Featured Image - 10/29/2018 Apollo 7: 50 Years Ago
This is the first in a series of Apollo 50th anniversary Featured Images the LROC team will post over the next four years. The series begins today with Apollo 7 and ends with the triumphant lunar science mission of Apollo 17. Along the way we'll release new image products related to NASA's 1960s March to the Moon and other Apollo-related content.
In July 1962, NASA announced that it would send humans to the Moon using the Lunar Orbit Rendezvous (LOR) method. After a debate that lasted a year, NASA had settled on LOR as the mission method most likely to achieve the goal of a man on the Moon by 1970. LOR would use two spacecraft, each of which would include two modules.
Today's Featured Image spotlights the Command and Service Module (CSM), the Apollo mission mothership, which was made up of the Command Module (CM) and the Service Module (SM). The conical CM carried the three-man crew, and included the heat shield and parachutes they would need to reenter Earth's atmosphere and descend to a splashdown in the ocean at the end of their mission. The drum-shaped SM included the Service Propulsion System, the CSM's main engine, as well as life support supplies, radiators and electricity-producing fuel cells, four clusters of steering rockets, and communications antennas.
The Apollo 7 launch carried a hint of somber deja vu, for nearly two years before (27 January 1967), the Apollo 1 fire had killed astronauts Gus Grissom, Ed White, and Roger Chaffee in their CSM on Pad 34 just three weeks ahead of their mission to test the CSM in Earth orbit. The fire revealed flaws in CSM design and quality control. It did not halt America's march to the Moon, but it did redirect it.
No astronauts flew while NASA and the CSM prime contractor, North American Aviation, fixed the CSM. At the same time, NASA and Congress performed a wide-ranging review of the entire Apollo Program. The space agency made changes throughout Apollo, enhancing safety and the likelihood that the program could succeed in its goal of putting a man on the Moon by 1970.
A major CSM fix was a new hatch that could be opened from the inside in just seven seconds. The Apollo 1 hatch had needed almost two minutes to open, blocking the Apollo 1 crew's escape.
The Apollo 7 mission emphasized maneuvers the CSM would need to carry out during lunar missions. Schirra, Eisele, and Cunningham performed several rendezvous maneuvers with the second stage of the Saturn IB in Earth orbit. Called the S-IVB, the stage was big and, with its propellants expended or purposely vented into space, mostly empty. This meant that the very thin atmosphere in low-Earth orbit could quickly slow it so that gravity could pull it down to Earth.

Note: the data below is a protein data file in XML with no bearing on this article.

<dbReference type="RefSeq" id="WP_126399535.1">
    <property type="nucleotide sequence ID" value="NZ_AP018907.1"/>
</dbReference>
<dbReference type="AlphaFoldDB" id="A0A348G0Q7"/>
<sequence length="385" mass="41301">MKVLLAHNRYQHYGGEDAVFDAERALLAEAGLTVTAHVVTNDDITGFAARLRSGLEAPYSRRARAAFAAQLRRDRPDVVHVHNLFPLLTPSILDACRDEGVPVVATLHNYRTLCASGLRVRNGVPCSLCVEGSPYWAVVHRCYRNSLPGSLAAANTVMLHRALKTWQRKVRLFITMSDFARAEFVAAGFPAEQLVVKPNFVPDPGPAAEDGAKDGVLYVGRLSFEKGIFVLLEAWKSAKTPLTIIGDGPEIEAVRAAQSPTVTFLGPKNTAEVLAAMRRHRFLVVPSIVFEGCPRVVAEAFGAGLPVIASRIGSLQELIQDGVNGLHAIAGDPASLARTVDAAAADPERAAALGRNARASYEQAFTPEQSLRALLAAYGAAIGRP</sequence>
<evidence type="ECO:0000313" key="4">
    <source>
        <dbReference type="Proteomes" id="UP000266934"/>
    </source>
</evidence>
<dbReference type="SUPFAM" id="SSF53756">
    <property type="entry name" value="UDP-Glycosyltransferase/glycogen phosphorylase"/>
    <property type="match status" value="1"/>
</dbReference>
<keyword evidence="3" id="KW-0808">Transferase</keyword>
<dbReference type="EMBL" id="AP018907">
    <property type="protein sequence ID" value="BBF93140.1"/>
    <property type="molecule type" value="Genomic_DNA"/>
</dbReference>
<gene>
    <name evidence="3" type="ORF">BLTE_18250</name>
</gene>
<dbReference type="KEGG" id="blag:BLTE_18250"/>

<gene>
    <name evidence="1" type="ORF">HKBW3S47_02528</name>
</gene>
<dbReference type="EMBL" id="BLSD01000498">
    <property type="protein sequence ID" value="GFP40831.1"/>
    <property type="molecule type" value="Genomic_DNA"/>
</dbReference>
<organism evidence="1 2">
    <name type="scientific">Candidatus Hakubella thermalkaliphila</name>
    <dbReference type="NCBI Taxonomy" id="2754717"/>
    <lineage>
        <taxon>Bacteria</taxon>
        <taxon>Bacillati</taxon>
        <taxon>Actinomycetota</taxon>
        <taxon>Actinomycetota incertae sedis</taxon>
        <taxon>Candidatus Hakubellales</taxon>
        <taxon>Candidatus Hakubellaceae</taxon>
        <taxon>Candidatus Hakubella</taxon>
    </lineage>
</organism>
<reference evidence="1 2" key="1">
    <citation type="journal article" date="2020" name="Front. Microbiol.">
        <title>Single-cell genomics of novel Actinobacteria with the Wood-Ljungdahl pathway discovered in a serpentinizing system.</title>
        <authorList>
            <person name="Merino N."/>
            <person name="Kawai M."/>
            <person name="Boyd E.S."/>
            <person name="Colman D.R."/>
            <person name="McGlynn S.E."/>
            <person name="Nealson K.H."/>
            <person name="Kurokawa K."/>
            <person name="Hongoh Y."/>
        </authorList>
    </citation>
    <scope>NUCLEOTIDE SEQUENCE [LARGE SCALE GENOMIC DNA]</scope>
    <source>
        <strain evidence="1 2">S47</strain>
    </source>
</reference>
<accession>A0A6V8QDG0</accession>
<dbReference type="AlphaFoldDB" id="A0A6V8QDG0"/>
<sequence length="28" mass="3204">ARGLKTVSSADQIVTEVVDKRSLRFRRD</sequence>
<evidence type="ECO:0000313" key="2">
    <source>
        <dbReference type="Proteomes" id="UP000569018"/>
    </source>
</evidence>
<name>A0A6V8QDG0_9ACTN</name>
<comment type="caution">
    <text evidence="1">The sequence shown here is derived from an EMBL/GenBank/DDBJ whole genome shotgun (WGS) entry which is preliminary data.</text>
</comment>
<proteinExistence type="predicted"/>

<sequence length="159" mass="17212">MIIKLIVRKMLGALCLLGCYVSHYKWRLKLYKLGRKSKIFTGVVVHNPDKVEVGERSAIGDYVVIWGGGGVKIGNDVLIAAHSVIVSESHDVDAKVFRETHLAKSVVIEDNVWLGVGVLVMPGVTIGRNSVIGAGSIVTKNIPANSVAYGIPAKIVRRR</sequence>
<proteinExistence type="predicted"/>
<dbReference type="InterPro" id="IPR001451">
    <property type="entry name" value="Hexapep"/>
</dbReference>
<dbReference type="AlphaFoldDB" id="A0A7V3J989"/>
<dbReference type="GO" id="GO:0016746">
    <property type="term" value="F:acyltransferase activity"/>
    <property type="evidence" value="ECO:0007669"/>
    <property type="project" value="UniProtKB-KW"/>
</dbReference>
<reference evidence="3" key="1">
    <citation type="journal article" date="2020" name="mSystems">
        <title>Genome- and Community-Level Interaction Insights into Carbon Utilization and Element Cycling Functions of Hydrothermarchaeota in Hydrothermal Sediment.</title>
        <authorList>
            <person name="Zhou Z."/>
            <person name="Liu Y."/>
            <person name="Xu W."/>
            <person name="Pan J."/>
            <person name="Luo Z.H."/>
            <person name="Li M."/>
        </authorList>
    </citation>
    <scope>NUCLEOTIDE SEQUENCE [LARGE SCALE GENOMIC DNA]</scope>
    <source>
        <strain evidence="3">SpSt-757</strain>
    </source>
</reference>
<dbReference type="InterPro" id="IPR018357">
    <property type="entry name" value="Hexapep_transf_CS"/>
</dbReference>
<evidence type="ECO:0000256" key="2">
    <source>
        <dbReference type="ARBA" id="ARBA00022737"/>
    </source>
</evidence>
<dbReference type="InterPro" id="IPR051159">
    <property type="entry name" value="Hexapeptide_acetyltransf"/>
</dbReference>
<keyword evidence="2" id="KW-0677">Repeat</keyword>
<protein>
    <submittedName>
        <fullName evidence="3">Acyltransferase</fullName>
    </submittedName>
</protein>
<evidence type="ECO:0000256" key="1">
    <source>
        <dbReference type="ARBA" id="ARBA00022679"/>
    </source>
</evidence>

For several days, the Apollo 7 crew test-fired the Service Propulsion System engine to lower their orbit to keep up with the descending S-IVB stage. On 18 October 1968, however, the S-IVB reentered the dense part of the atmosphere over the Indian Ocean and was destroyed as planned. The Apollo 7 crew, meanwhile, raised their orbital altitude using the Service Propulsion System so that they could continue their test flight.
The final test of the mission, return to Earth, began with the eighth firing of the CSM main engine over the Pacific Ocean near Hawaii. Schirra, Eisele, and Cunningham turned the spacecraft to point its main engine forward, then ignited the engine to slow it. Soon after, they separated the SM from the CM. The SM would burn up in the atmosphere as planned.
The crew fired thrusters to orient the CM's blunt, bowl-shaped heat shield for reentry. Soon, they began to feel heavy as atmospheric drag put the brakes on their capsule.
Outside the CM's small windows, they could see bright fire. As the CM passed through the atmosphere, it compressed and heated the air in front of its dense honeycomb heat shield. As planned, the heat shield melted and burned as it protected the astronauts from reentry heating.
Finally, with blue sky shining in the windows, the Apollo 7 crew released a series of parachutes, ending with three orange-and-white main parachutes. The spacecraft splashed into the Atlantic only 13 kilometers from the prime recovery ship, the Navy aircraft carrier U.S.S. Essex. Helicopters and frogmen soon retrieved Schirra, Eisele, and Cunningham. The CM, its skin scarred by the heat of reentry, was hoisted aboard the Essex.
Apollo 7 was to be followed, logically enough, by Apollo 8, which had long been planned as a piloted mission to test a CSM with the other LOR mission method spacecraft, the Apollo Lunar Module (LM). A mighty Saturn V Moon rocket, the first to carry a crew, would launch the Apollo 8 spacecraft into a high Earth orbit. However, the "lem," as the LM was known, was not ready, so it was formally deleted from the flight in September. By the time Apollo 7 flew, Apollo 8 had been changed to a CSM-only, Saturn V-launched flight into a high Earth orbit.
Managers and engineers throughout the program felt that the planned mission would, however, be redundant. Some argued for a much more ambitious Apollo 8 test flight. On 12 November 1968, citing the successful Apollo 7 mission, NASA announced to the world that Apollo 8, scheduled for December 1968, would not merely orbit the Earth. Instead, the Apollo 8 CSM would travel 383,000 kilometers from Earth and orbit the Moon.